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McDowell’s models have Starship traveling above the Caribbean, Atlantic Ocean, southern Africa, the Indian Ocean, northern Australia, Indonesia, and the Pacific Ocean. Starship is expected to reenter the atmosphere over the Pacific and perform a splash down around 62 miles (100 km) northwest of Kauai, Hawaii. That should happen at the 90-minute mark, effectively ending the inaugural mission.

Should it get that far, the rocket could conceivably fail at any point during the mission, or exhibit undesirable behaviors, such as some engines not firing or unacceptable wear-and-tear during the reentries. First flights seldom succeed in the rocket industry, but the incoming data will prove invaluable to SpaceX; the company will scrutinize data relating to the rocket, its engines, computers, and ground systems. These findings will, in turn, inform the second Starship mission, which, depending on how things go next week, could happen later this year.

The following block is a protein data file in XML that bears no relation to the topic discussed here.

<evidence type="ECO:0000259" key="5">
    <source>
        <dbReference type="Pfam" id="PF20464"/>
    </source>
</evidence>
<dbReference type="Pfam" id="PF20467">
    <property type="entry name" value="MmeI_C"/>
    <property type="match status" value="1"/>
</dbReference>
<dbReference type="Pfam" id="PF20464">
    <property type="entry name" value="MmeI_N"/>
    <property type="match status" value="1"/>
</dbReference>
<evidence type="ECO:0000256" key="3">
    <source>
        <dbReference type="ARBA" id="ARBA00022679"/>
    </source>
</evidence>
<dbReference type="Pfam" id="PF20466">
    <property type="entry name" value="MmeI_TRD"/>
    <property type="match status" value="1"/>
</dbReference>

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Starship will very likely become a bona fide rocket someday, but as SpaceX has proven before, these things don’t happen overnight.

Want to know more about Elon Musk’s space venture? Check out our full coverage of SpaceX’s Starship megarocket and the SpaceX Starlink internet satellite megaconstellation. And for more spaceflight in your life, follow us on Twitter and bookmark Gizmodo’s dedicated Spaceflight page.